For in vitro studies, Aspergillus niger was grown in plutonium-spiked malt agar. This fungus was selected because it is ubiquitous and its properties have been extensively studied. It also produces aerial spores atop a lengthy conidiophore, a feature well suited for spore collection and one which reduces the possibility of cross-contamination with the contaminated nutrient media. Since the plutonium concentration in the spores was expected to be low, it was necessary to use a collection method which provided a sufficiently large biomass to allow quantitation of the plutonium uptake. Also, the collection procedure had to preclude any contamination of the spores with mycelial fragments. For these reasons, as pointed out above, the spore collection methods and apparatus commonly used were not satisfactory. FIG. 1 illustrates a device to meet these requirements which consists of a modified hypodermic needle assembly or collector generally indicated at 10, connected via flexible tubing 11 to an aspiration or vacuum system 12 and which has interposed therebetween a plurality (three in this embodiment) of filtering flasks 13, 14, and 15, with a rotameter or airflow rate controller 16 connected intermediate flasks 14 and 15, filtering flasks 13-15 and rotameter 16 being interconnected by tubing 11. Filtering flasks 13-15 are, for example, each of the 250-milliliter (ml) type containing 50 ml of water and two drops of antifoam agent. The filtering flasks are used as a safety measure to trap any plutonium-containing material which might escape during an accidental rupture of the filter within needle assembly 10. As shown in FIG. 1 and described hereinafter, the needle assembly 10 is used to collect spores from a culture dish 17 positioned on a light box 18 equipped with a magnifying lens 19.
The modified hypodermic needle assembly or collector 10 is illustrated in exploded cross-sectional view in FIG. 2 and comprises an inlet section 20 and an outlet section 21. The inlet section 20 comprises a hollow internally threaded housing or casing member 22 defining a cavity 23 therein, said housing being open at one end and tapering at the opposite end to form a reduced cross-sectional portion 24 having a passage or opening 25 in communication with cavity 23, reduced housing portion 24 being connected to a tube or needle 26 having an internal diameter (I.D.) of about 1 mm, for example, ending in a rounded tip 27. Tube or needle 26 may be connected to housing portion 24 by threads, welding, press fit, or other reasonably gastight connection. Tube or needle 26 may, for example, be of 18-gauge material, 33 mm in length and constructed of metal or plastic. The outlet section 21 of assembly 10 comprises a housing body or member 28 having an externally threaded portion 29 which is threadably engaged with internally threaded housing 22 and is sealed against gas leakage by an O-ring seal 30. Housing body 28 is additionally provided with a centrally located longitudinal passage on opening 31, a flat rim or face 32, and a reduced cross-sectional portion 33 forming a gas outlet to which is connected the flexible tube 11 in FIG. 1. Positioned to abut against the flat rim or face 32 of housing body 28 is a filter support disk 34 which, in turn, rigidly supports a filter 35 having the peripheral edge thereof protected by a ring 36 which abuts against the inner surface of housing member 22 such that disk 34, filter 35, and ring 36 are secured within cavity 23 when the inlet and outlet sections 20 and 21 of assembly 10 are threadably secured together. For example, filter support disk 34 may be constructed of a felt metal material, easily permeable to air, having a 25-mm diameter; filter 35 may constitute a membrane of material such as polyesters or cellulose derivatives; and ring 36 may be constructed of plastic having a 22-mm internal diameter, with the housing members 22 and 28 being constructed of metal or rigid plastic.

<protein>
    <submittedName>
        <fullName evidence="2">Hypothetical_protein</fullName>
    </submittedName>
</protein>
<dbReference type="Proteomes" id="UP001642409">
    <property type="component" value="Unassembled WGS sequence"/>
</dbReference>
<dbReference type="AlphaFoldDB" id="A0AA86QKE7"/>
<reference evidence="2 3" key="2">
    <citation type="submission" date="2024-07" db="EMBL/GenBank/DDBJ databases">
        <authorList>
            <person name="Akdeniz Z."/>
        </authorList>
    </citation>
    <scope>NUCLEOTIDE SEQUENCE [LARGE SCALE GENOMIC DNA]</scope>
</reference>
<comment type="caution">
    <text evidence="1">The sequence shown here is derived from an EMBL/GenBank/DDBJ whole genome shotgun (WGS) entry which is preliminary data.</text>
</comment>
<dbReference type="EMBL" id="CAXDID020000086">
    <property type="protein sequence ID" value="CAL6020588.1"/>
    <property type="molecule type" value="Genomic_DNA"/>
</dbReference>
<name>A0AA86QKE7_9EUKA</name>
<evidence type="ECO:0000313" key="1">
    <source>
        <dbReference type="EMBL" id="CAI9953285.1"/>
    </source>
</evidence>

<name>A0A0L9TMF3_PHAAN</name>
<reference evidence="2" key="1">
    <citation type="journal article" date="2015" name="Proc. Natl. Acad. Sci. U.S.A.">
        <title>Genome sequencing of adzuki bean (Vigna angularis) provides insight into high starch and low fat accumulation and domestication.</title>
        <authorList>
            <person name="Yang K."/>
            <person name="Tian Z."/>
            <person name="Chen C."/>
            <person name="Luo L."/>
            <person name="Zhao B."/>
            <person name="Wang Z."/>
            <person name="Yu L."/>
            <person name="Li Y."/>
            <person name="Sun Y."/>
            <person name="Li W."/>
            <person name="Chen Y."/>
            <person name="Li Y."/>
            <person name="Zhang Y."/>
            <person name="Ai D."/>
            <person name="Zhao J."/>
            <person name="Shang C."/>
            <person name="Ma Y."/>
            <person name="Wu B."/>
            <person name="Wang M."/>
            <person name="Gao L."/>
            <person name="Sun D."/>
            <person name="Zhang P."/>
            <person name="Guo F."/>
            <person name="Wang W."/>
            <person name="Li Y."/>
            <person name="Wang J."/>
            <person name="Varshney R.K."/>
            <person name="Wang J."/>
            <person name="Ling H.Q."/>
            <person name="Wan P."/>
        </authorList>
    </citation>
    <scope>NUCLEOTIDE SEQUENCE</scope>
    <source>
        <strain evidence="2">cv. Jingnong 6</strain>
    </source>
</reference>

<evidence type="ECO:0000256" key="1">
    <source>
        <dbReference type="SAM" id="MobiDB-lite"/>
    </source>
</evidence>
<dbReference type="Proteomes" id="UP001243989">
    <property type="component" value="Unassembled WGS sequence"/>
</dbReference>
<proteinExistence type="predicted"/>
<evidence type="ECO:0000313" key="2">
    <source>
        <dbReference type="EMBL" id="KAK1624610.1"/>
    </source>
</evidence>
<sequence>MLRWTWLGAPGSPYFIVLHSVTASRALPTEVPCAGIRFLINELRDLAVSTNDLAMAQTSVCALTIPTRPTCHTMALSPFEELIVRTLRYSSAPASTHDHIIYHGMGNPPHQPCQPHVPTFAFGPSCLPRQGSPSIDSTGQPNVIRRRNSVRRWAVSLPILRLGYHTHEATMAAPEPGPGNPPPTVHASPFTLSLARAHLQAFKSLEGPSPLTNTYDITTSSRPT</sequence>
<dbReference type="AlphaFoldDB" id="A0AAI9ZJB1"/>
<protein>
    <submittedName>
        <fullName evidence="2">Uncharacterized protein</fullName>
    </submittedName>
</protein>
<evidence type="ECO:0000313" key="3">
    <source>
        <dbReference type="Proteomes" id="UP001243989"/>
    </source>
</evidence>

It is pointed out that bending of inlet tube 26 at an angle which does not severely restrict airflow facilitates collection of small objects, especially from area which are otherwise not readily accessible. Also, the internal diameter of cavity 23 may be varied from about 10 to 50 mm. In addition, the support disk 34 may be permanently attached to flat rim or face 32 of housing body 28 by means of welding or a suitable adhesive. However, replacement of disk 34 by a mesh wire screen is not suitable because the small particles impacting on the filter 35 may penetrate the filter and pass through the screen resulting in loss of the sample. In addition, the filter strongly adheres to a mesh wire screen backing even at low airflow rates, resulting in frequent partial or total loss of the sample when trying to remove the filter from the mesh wire screen backing.
In operation of the apparatus illustrated in FIGS. 1 and 2, the gas outlet 33 is connected via flexible tubing 11 to the controlled vacuum or aspiration system 12 so that an airflow is created through the modified hypodermic needle assembly 10, entering at the tip 27 of tube 26, passing through the filter 35 and the filter support disk 34, and exiting through the gas outlet 33. Small objects are collected by gently touching them with the tip 27, thereby lifting them from their support; the air carries the objects through the tube 26 and impacts them on the surface of filter 35. Controlled airflow is achieved by rotameter 16 or by flow-limiting orifices or other means.